Security is a tricky thing; there's always pressure to balance improved security against user convenience. You also need to consider factors such as backward-compatibility and the Principle of Least Astonishment (which says that software should always be written so that its behavior is as unsurprising as possible).

The difficulty of trading off security against functionality has recently been highlighted by a change Microsoft made to the way mailbox permissions are applied in Exchange Server 2003 and Exchange 2000 Server. This change has resulted in some puzzled administrators, some broken BlackBerry Enterprise Server (BES) for Exchange deployments, and a lot of complicated technical explanations. Let's see if we can get to the bottom of what's really going on.

The first thing to understand is that the Full Mailbox Access permission has historically granted holders the right to use the Send As and Receive As permissions. If Alice has Full Mailbox Access on Bob's mailbox, you would expect that she could read Bob's mail; you might not expect that she could send mail that appears to come from Bob (and that appears in Bob's Sent Items folder), but that's the way the permission has worked since the release of Exchange 2000.

This permissions assignment came about because the two permissions involved are divided between the Exchange database and Active Directory (AD). Full Mailbox Access is an Exchange permission; Send As is an AD permission. In the original Exchange 2003/2000 behavior, Exchange didn't perform a separate authorization check for the Send As permission if the requestor already had Full Mailbox Access. This is a reasonable optimization, as well as a convenience for administrators who want both permissions granted together. However, it made life more difficult for organizations that separate Exchange permission assignment from AD management.

Combining the permissions in this way led to two undesirable side effects. Most obviously, it allows for spoofing, because an intruder could use a service account to send mail from any of the mailboxes for which it has Full Mailbox Access privileges. Also, there's no way for a recipient to tell the difference between a message sent by the mailbox owner and one sent by a delegate who has Full Mailbox Access.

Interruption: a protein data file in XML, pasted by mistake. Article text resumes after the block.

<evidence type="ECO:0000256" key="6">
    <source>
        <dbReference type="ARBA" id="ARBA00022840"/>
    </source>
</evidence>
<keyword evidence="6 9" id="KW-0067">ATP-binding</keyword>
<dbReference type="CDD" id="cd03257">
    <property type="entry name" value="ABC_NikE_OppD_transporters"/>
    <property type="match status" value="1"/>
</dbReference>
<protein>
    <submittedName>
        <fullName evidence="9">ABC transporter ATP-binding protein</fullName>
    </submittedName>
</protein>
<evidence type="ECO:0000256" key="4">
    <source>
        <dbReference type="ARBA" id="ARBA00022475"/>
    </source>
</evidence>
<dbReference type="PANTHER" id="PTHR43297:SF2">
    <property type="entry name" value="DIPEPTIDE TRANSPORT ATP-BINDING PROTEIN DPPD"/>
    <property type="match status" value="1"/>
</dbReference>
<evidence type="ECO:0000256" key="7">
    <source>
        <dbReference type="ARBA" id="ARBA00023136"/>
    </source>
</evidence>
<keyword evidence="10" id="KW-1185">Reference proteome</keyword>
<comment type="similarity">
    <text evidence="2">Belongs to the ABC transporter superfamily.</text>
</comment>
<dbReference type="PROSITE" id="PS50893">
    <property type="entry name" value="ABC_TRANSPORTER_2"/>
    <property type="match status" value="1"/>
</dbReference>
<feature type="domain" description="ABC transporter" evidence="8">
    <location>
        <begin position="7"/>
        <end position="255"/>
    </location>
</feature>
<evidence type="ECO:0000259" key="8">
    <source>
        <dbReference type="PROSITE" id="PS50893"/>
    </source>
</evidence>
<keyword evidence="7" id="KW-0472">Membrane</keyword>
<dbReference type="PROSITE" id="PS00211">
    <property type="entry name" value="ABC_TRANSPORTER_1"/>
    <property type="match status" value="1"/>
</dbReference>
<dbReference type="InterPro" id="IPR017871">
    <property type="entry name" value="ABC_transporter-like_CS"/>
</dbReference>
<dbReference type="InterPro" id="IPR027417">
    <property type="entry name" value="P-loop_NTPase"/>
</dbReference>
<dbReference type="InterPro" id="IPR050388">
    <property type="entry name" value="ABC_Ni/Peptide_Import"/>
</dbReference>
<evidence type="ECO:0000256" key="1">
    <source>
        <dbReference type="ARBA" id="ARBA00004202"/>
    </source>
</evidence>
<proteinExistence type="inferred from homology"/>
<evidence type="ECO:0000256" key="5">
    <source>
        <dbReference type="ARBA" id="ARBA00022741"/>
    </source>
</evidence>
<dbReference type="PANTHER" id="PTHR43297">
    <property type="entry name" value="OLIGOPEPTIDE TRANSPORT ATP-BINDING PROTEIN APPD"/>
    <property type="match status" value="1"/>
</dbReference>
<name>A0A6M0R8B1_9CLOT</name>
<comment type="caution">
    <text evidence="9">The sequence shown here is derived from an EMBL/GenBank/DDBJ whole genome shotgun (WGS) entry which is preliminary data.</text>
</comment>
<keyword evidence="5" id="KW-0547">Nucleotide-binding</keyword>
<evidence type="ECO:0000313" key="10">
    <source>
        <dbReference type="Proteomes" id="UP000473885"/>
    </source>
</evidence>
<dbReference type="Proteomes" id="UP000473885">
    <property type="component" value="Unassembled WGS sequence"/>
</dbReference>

To remedy these problems, Microsoft released a hotfix for store.exe, which was first included in store.exe version 7650.23 for Exchange 2003 Service Pack 2 (SP2), plus earlier versions for Exchange 2003 SP1 and Exchange 2000 SP3. The hotfix changes Exchange's behavior so that it explicitly checks for the "Send As" permission before allowing delegate access. This seems simple enough, and for many Exchange sites, it is.

However, organizations that were using BES or Good Technology's GoodLink packages quickly found that the fix affected their installations--BES, GoodLink, and some other third-party (and custom) applications depend on having both permissions granted. Users who had Full Mailbox Access permissions granted to the BES or GoodLink service account, without also having Send As permissions granted, quickly found that they could no longer send mail.

In Microsoft's defense, the company published the article "Users cannot send e-mail messages from a mobile device or from a shared mailbox in Exchange 2000 Server and in Exchange Server 2003" http://www.support.microsoft.com/?kbid=912918 when the hotfix was released. The article clearly explained the problem and what to do about it. However, apparently not everyone got the word; I was surprised to see a new post on the Exchange team blog last week describing the fix in more detail. The Microsoft article was also updated with a more in-depth explanation of what changed; best of all, it now contains a script that you can run to identify users who have Full Mailbox Access but not Send As permissions. The script outputs a tab-delimited file listing accounts, which you can edit and then feed back to the script to apply Send As permissions to the accounts that you actually want to have it.

Do you need to do anything? It depends. If you're using BES or GoodLink software, you'll definitely know when you need to make this change; as soon as you apply a store.exe hotfix more recent than 7650.23 (or the equivalent for your version of Exchange), this behavior will kick in. You should run the script before then to avoid any interruptions in service. If you're not using either of these programs, you should probably still use the script to see whether you have any lurking permissions that you don't know about. It's not uncommon for an administrator who inherits an Exchange organization to be unpleasantly surprised by the permissions granted by his predecessor.

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